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2010 Research Grant Recipients


Eduardo H. Moriyama, BSc, MSc, Ph.D.

Ontario Cancer Institute

Toronto, Canada

Supporting ASLMS Member

James E. Boggan, M.D.

~ Recipient of ASLMS Funding in 2009 and 2010 ~

“Novel Optical Probes for Image-Guided Tumor Resection and Photodynamic Therapy Based on Glucose Transporters”

Tumors often present a shift in metabolism to a less efficient glycolysis. This has been employed diagnostically, using Fluorodeoxy-D-Glucose Positron Emission Tomography (FDG-PET). We propose to synthesize fluorescently-labeled deoxyglucose analogues (F*-DG), whose potential usefulness is 2-fold. Firstly, they could provide high contrast for fluorescence imaging, in particular to improve fluorescence image guided resection (FGR) of tumors. FGR effectively ‘extends the surgeon’s vision’, so that small amounts of residual tumor that are not normally visible can be detected and removed. We will develop this initially for brain tumors, building on previous work, but the concept is widely applicable to any solid tumor that invades the normal host tissue, such as oral tumors that will be a second target. Secondly, we will test the performance of F*-DG probes as photodynamic sensitizers to improve the effectiveness and selectivity of PDT in these tumors.


Martin Purschke, Ph.D.

Massachusetts General Hospital/Wellman Center for Photomedicine

Boston, MA

Supporting ASLMS Member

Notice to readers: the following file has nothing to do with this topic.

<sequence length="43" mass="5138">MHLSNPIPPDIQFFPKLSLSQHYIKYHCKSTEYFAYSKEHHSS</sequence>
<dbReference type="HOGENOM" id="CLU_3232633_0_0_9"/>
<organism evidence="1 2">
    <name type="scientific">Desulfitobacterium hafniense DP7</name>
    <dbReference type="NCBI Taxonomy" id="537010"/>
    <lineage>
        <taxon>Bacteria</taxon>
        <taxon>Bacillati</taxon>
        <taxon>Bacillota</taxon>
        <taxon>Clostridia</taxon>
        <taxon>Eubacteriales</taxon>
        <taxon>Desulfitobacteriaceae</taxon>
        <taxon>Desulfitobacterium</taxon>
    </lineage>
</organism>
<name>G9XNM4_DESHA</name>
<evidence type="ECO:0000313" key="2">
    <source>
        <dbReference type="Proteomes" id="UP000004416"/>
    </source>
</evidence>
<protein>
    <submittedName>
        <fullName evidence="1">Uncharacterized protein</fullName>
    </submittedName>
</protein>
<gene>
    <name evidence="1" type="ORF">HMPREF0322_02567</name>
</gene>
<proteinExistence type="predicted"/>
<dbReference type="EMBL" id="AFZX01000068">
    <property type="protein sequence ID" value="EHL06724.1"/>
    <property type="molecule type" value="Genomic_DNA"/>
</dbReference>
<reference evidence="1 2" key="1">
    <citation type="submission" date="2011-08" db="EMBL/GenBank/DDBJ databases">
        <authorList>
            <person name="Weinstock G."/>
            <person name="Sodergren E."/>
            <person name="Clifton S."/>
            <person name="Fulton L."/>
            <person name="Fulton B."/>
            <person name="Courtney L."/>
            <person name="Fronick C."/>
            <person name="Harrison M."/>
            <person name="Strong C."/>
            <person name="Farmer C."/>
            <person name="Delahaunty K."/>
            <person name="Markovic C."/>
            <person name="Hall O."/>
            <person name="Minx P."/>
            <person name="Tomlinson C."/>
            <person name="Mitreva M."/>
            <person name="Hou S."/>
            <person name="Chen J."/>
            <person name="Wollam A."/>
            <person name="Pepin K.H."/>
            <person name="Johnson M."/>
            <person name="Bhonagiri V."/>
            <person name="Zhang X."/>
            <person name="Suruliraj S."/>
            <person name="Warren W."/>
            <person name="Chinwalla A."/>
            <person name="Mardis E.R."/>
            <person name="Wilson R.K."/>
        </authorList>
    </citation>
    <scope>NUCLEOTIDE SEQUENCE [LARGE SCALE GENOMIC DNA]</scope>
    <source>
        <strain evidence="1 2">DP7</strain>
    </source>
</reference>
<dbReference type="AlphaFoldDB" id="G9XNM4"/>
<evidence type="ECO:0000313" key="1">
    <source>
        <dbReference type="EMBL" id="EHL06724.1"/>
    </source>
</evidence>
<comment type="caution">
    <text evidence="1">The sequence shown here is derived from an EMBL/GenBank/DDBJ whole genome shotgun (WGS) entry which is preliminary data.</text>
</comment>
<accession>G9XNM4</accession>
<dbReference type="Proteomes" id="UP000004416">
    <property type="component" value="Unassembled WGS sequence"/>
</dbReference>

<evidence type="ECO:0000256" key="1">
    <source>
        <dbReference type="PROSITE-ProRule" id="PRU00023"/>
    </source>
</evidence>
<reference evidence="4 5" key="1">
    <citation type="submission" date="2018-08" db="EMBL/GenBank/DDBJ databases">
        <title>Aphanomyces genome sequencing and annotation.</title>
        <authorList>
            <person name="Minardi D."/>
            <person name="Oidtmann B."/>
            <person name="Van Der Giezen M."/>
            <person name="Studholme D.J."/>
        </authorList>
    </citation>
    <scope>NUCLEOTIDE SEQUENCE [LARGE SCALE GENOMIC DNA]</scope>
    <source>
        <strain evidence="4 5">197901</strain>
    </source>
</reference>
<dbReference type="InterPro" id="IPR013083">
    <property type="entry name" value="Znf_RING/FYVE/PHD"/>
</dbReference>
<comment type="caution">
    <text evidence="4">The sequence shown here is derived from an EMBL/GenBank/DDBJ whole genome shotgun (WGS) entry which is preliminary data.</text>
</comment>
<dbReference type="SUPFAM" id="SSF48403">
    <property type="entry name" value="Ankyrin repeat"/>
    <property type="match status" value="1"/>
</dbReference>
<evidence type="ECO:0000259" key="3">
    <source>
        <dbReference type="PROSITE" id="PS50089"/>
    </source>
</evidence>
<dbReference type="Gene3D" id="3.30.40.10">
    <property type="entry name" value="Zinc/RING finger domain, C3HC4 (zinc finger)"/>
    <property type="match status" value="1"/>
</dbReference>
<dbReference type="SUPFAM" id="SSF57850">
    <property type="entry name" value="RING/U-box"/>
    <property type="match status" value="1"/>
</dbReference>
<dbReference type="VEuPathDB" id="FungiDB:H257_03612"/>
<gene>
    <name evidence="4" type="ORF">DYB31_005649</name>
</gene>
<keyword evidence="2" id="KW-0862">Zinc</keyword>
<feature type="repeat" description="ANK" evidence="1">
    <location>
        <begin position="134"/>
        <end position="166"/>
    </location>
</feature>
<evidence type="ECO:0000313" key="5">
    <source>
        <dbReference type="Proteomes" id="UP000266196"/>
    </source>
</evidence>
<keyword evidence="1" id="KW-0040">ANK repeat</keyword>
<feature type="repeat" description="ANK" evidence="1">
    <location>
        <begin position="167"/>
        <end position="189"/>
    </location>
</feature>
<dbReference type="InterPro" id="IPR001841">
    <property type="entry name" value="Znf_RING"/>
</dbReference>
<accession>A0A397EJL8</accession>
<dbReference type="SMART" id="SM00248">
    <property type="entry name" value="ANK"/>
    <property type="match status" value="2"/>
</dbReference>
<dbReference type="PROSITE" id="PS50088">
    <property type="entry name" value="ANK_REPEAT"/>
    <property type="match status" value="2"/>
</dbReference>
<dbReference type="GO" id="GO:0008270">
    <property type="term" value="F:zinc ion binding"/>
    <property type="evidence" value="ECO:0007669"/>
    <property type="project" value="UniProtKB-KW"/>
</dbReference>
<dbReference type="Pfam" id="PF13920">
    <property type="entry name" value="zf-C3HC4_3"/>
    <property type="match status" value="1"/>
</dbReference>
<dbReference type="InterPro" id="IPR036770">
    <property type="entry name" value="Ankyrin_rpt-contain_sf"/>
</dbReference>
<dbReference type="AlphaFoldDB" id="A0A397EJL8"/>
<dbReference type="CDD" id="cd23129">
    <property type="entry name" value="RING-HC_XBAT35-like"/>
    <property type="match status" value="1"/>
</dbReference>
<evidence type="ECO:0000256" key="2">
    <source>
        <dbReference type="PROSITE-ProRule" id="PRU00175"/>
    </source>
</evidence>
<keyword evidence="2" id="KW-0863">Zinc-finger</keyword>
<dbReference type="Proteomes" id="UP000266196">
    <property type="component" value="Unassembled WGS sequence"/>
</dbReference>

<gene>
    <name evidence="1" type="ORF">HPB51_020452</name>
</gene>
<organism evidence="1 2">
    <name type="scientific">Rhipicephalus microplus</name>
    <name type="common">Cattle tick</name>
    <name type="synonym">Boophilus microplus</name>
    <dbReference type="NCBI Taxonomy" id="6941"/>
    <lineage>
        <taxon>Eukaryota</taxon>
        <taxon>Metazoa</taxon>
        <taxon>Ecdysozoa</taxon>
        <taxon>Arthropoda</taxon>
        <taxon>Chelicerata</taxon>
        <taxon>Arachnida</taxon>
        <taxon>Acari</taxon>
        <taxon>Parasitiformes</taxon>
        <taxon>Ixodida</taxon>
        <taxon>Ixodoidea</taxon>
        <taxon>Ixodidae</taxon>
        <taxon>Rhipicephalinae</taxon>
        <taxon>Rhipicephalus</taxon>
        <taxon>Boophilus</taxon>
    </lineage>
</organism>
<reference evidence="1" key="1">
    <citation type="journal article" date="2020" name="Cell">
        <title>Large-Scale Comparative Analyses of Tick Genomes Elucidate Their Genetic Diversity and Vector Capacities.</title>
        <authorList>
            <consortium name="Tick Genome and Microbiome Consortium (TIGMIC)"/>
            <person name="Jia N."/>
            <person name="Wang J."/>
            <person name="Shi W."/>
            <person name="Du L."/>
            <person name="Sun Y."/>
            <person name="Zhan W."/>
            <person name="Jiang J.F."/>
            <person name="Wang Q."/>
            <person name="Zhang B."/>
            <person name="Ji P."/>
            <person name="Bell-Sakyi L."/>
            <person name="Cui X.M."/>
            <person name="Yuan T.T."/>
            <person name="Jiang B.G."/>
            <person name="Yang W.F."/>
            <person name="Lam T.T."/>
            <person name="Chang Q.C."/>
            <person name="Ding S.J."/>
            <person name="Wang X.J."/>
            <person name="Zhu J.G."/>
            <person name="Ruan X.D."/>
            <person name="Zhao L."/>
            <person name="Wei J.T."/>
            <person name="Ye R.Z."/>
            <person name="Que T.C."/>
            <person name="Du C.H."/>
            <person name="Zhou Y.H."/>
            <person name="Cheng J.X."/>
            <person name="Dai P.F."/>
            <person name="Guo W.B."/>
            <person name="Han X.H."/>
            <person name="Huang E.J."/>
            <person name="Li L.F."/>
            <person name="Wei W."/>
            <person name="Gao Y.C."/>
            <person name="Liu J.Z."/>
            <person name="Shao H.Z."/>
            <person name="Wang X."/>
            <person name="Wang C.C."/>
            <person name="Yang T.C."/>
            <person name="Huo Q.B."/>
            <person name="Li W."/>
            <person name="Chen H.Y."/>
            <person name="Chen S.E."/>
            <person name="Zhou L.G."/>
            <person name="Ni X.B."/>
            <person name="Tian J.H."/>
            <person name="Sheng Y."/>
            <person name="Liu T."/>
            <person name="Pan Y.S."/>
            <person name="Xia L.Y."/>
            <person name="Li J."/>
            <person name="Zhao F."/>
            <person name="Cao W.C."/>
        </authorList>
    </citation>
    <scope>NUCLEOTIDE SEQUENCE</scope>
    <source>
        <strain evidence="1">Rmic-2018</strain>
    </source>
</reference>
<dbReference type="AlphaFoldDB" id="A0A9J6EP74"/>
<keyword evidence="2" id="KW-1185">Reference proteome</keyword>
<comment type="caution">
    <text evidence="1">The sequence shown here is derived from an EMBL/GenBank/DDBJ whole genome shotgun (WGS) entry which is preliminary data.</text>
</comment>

R. Rox Anderson, M.D.

We would like investigate the ATBE with this grant proposal and divide the proposal in two parts: The first part will focus on the mechanism and selectivity of the ATBE by confirming our preliminary data and hypothesis. The second part will focus on in vivo the laser induced ATBE in 3D or skin models to prove the relevance of the ATBE under more complex in vivo conditions (presents of ROS, scavengers and other biomolecules). With the knowledge of the research funded by this grant, we believe it will help in the design of a new laser application for cancer therapy. Laser treatment could be applied, combined or adjuvant to conventional cancer therapies to increase the overall tumor regression. Furthermore, the obtained data may also have profound impact on the treatment paradigms for laser assisted cancer ablation, e.g. laser assisted thermal therapy.


The American Society for Laser Medicine and Surgery is the world’s largest scientific organization dedicated to promoting research, education and high standards of clinical care in the field of medical laser applications. It provides a forum for the exchange of scientific information and participation in communicating the latest developments in laser medicine and surgery to clinicians, research investigators, government and regulatory agencies, and the public.

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